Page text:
Despite the inches of rain that fell in February, California’s farmers and ranchers are still facing a severe drought. Mother Jones magazine recently published an infographic that clearly illustrates the link between the lack of rain and the state’s agricultural economy. What it conveys is that this is going to be a hard year for farmers and ranchers in California, with nationwide ripple effects.
Earlier this month, San Francisco’s leading economists met to predict the future. Each year, SPUR’s Municipal Fiscal Advisory Committee brings together city staff and independent economic experts from sectors including real estate, hospitality and retail. This year’s Annual Economic Briefing illuminated several key economic trends impacting the city this year.
Why not address the Bay Area’s housing crisis — caused by a surge of new jobs without an equivalent increase in new housing — at its source? Alfred Twu’s fantastical renderings imagine Silicon Valley corporate campuses like Google, Apple and Facebook as complete cities, their parking lots packed with enough housing to accommodate their entire workforces.
A few billion dollars of transportation projects are converging in San Francisco: the electrification of Caltrain, the extension of Caltrain’s route to the Transbay Transit Center and the arrival of high-speed rail. How can we make sure these transportation investments improve San Francisco's urban environment rather than disrupt it? To find out, the city is launching a major study.
We are launching a one-week membership drive with a goal of 100 new members. We're offering a special introductory annual rate of $50 — a 33 percent discount. We'll also be raffling off prizes all week, so make sure you're following us on Twitter for the latest updates.
From President Obama’s State of the Union speech to local policy initiatives, there’s been a lot of attention lately on wage inequality and the shrinking middle class. As part of a major SPUR initiative, a group of Bay Area pilot projects will tackle these issues head on.
While San Francisco is a city that celebrates food, it's also home to many who struggle to get three complete meals a day. Between 100,000 and 225,000 residents have incomes that put them at risk of food insecurity. Two new reports show that even with collaboration among government agencies, nonprofits and the private sector, there are still many hurdles to overcome in addressing food insecurity.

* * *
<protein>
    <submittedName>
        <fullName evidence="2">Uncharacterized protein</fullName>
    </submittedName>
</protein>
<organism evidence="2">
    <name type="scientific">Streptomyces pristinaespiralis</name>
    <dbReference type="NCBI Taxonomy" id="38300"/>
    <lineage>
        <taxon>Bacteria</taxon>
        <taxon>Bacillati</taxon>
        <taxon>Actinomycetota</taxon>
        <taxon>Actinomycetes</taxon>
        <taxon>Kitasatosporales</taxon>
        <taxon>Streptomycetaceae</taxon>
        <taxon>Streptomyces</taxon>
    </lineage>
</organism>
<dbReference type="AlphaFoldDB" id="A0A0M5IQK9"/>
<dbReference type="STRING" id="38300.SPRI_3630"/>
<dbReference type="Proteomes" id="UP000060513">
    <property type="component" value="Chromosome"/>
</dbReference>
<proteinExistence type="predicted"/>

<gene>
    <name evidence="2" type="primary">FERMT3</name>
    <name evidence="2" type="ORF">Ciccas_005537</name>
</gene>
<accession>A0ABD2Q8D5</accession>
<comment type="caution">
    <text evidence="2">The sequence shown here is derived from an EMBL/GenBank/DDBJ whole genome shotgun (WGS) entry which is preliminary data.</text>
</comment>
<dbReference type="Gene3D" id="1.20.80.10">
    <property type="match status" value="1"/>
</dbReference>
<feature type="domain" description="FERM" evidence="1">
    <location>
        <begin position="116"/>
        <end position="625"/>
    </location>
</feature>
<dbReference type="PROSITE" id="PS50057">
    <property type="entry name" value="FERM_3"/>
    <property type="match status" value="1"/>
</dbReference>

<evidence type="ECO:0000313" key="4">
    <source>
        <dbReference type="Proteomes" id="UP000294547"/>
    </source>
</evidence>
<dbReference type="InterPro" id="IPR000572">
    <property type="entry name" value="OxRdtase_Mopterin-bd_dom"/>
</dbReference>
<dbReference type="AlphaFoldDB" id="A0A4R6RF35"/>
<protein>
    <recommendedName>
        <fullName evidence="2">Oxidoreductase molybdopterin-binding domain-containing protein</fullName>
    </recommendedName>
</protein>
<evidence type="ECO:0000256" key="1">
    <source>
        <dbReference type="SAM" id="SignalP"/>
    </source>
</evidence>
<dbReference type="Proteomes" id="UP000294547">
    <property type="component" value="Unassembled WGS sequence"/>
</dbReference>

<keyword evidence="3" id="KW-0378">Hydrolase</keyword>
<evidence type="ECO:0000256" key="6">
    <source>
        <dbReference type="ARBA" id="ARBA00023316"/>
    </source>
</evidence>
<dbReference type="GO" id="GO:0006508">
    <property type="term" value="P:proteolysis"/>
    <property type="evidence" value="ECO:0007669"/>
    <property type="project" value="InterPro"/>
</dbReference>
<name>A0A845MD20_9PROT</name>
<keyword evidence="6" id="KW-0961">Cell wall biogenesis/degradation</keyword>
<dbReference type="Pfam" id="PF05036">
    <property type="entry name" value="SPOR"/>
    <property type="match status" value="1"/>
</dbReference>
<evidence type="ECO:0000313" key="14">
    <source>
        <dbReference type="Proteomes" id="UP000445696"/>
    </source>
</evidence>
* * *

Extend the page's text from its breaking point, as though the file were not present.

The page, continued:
2013 was one of the driest years on record, and 2014 is not off to a great start either. As we head into a third dry year, water conservation is more important than ever — and so is preparing for future uncertainty in our water supply by investing in reliable, sustainable supplies, as recommended in SPUR's report Future-Proof Water.
Two big lease deals in downtown San Jose indicate that the city center’s underappreciated assets may be proving attractive to those seeking more urban workplaces in Silicon Valley. Why did these two tenants choose downtown over other nearby competitors? Four reasons: access to transit, urban amenities, real estate costs and a responsive government.
Now is a perfect time to take stock of all the great things that have happened this year, with your help. We hope you will consider making a contribution to SPUR at this year end. Here’s how you can help.
San Francisco’s school meals could look quite a bit different in the coming years. That’s the overarching theme of a report that the San Francisco Unified School District released in September, laying out a long-term vision for the future of the district's school meals program, which currently serves 22,000 lunches and 5,500 breakfasts each day.
Streets are different than highways, yet the United States delegates authority for all roadway design to a private nonprofit made up largely of highway engineers. And unfortunately, many of the principles that make for safe highways make for dangerous, dysfunctional urban streets. But a new manual released this fall, the Urban Street Design Guide, could change all this.